Dwindling grids, high costs and a worsening quality of entries will spell the end of the 125cc world championship by the end of next year.
MotoGP bosses approved a new four-stroke class called Moto3 in Assen last weekend, which was exclusively revealed by MCN last month.
The 125cc two-stroke replacement class will be a multi-engine series for 250cc single-cylinder machines in a prototype chassis. Maximum cylinder bore will be 81mm.
International Race Teams Association boss Mike Trimby told MCN: “The plan was to change the 125 class in 2013. There was an agreement made between Dorna and the factories when you had Honda, KTM and Aprilia involved that meant the 125 class would remain until the end of 2012.
"But when KTM walked that agreement lapsed. We see increased pressure on the 125 grid because people can’t afford the 100,000 Euros for an Aprilia, plus the 150,000 for spare parts for the year. And we see the quality of the 125 race decreasing and we had less entries this year than we had for a number of years.
"There is no quality in depth. The gaps in the 125 performance compared with Moto2 and MotoGP is large.”
The new Moto2 class was introduced a year ahead of schedule because of plummeting grid numbers in the old 250cc two-stroke format.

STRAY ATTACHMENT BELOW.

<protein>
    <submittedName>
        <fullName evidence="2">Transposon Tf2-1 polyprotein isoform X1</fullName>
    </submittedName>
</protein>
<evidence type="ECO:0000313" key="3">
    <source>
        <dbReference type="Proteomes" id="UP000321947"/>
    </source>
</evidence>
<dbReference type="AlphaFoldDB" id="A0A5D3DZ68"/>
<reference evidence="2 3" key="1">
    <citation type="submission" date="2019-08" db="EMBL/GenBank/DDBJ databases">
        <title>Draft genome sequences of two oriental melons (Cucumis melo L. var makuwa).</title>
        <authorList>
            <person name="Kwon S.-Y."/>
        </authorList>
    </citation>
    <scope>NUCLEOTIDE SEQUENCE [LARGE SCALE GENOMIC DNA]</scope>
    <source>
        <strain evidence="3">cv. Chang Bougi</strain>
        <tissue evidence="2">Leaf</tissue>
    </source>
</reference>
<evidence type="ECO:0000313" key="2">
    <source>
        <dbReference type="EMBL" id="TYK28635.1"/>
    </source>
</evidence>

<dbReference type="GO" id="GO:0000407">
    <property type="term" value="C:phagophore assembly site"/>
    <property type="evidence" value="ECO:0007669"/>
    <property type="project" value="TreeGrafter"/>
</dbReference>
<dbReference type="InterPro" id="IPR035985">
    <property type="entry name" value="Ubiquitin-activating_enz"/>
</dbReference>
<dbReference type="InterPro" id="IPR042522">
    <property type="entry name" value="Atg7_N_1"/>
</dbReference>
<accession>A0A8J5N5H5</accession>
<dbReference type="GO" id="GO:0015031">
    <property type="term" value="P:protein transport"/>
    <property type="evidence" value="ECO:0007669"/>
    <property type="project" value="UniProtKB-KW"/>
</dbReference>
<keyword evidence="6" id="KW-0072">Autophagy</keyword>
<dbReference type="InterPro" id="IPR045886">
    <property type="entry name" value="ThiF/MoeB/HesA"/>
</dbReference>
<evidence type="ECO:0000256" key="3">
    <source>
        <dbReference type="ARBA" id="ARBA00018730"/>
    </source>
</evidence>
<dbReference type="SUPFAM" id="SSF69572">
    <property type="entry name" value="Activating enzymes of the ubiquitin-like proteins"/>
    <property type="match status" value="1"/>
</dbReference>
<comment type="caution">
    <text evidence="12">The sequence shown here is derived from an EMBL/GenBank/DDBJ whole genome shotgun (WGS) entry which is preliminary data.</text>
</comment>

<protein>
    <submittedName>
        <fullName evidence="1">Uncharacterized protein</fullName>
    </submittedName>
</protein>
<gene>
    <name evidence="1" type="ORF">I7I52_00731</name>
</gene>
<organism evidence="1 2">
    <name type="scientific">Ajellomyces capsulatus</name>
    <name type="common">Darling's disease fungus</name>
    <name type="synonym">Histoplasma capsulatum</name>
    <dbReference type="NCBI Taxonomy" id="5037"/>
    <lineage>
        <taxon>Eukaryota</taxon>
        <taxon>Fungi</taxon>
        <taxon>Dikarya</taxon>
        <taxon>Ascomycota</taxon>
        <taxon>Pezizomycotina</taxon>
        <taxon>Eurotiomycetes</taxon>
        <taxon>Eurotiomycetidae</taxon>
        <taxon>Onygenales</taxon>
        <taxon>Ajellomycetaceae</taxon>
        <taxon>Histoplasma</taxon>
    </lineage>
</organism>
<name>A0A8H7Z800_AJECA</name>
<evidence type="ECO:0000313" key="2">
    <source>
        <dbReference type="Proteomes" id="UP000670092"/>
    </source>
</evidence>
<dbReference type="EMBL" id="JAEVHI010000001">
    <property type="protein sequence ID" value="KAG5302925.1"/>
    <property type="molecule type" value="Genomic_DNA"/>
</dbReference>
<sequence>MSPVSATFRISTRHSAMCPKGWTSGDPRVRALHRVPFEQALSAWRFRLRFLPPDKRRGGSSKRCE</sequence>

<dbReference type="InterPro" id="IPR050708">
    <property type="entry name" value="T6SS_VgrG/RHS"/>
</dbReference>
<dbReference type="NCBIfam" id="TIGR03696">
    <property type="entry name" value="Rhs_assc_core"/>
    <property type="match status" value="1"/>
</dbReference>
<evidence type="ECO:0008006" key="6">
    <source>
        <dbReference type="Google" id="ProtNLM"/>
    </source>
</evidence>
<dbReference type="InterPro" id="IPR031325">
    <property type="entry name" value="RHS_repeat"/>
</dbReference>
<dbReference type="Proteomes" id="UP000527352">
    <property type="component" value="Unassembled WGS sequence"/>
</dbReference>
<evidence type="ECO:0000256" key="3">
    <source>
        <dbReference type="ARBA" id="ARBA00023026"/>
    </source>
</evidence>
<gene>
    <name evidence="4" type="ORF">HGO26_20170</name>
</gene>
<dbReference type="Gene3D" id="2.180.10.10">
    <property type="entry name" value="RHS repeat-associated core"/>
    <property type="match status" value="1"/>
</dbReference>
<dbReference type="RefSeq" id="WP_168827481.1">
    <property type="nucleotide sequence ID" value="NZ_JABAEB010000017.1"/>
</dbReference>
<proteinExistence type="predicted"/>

Trimby added: “They are trying to come up with a reliable, fast and inexpensive engine. It won’t be significantly cheaper than Moto2 because the engine is 56,000 Euros for the year. A Moto3 engine would be 20 or 30,000 a year but you still have to buy the brakes and the wheels and the chassis.
"But it will be cheaper than 125s because you own the bike. And it has to be possible for more people to have a crack at winning. That’s the whole success of Moto2 because anyone can go to their sponsor and say ‘I can win.’ It has been shown so far because unlikely teams and riders are having their crack at the podium.
"It doesn’t apply in the 125 class because unless you have an Aspar bike or a Derbi you haven’t got a chance in hell and what can you sell to a sponsor?”